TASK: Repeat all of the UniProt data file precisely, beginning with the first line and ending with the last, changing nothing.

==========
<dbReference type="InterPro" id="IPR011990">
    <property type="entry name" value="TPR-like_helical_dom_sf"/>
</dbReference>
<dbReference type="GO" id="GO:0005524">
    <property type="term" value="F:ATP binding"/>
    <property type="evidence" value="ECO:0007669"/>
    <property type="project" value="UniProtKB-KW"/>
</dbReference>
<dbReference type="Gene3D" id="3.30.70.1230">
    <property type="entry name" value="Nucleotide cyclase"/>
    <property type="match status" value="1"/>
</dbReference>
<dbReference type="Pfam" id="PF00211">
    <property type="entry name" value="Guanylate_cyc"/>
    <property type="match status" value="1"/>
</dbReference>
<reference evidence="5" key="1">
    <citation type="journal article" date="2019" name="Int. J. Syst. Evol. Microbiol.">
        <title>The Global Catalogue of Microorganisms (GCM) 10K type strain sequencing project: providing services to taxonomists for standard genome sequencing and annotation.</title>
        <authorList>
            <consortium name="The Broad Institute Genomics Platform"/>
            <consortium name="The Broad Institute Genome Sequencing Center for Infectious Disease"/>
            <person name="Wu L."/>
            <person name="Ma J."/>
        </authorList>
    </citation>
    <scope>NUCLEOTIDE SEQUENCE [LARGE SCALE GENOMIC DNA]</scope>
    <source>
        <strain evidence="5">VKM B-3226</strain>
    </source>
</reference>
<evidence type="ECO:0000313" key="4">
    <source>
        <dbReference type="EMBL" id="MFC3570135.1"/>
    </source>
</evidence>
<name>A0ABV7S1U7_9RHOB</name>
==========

<dbReference type="InterPro" id="IPR011990">
    <property type="entry name" value="TPR-like_helical_dom_sf"/>
</dbReference>
<dbReference type="GO" id="GO:0005524">
    <property type="term" value="F:ATP binding"/>
    <property type="evidence" value="ECO:0007669"/>
    <property type="project" value="UniProtKB-KW"/>
</dbReference>
<dbReference type="Gene3D" id="3.30.70.1230">
    <property type="entry name" value="Nucleotide cyclase"/>
    <property type="match status" value="1"/>
</dbReference>
<dbReference type="Pfam" id="PF00211">
    <property type="entry name" value="Guanylate_cyc"/>
    <property type="match status" value="1"/>
</dbReference>
<reference evidence="5" key="1">
    <citation type="journal article" date="2019" name="Int. J. Syst. Evol. Microbiol.">
        <title>The Global Catalogue of Microorganisms (GCM) 10K type strain sequencing project: providing services to taxonomists for standard genome sequencing and annotation.</title>
        <authorList>
            <consortium name="The Broad Institute Genomics Platform"/>
            <consortium name="The Broad Institute Genome Sequencing Center for Infectious Disease"/>
            <person name="Wu L."/>
            <person name="Ma J."/>
        </authorList>
    </citation>
    <scope>NUCLEOTIDE SEQUENCE [LARGE SCALE GENOMIC DNA]</scope>
    <source>
        <strain evidence="5">VKM B-3226</strain>
    </source>
</reference>
<evidence type="ECO:0000313" key="4">
    <source>
        <dbReference type="EMBL" id="MFC3570135.1"/>
    </source>
</evidence>
<name>A0ABV7S1U7_9RHOB</name>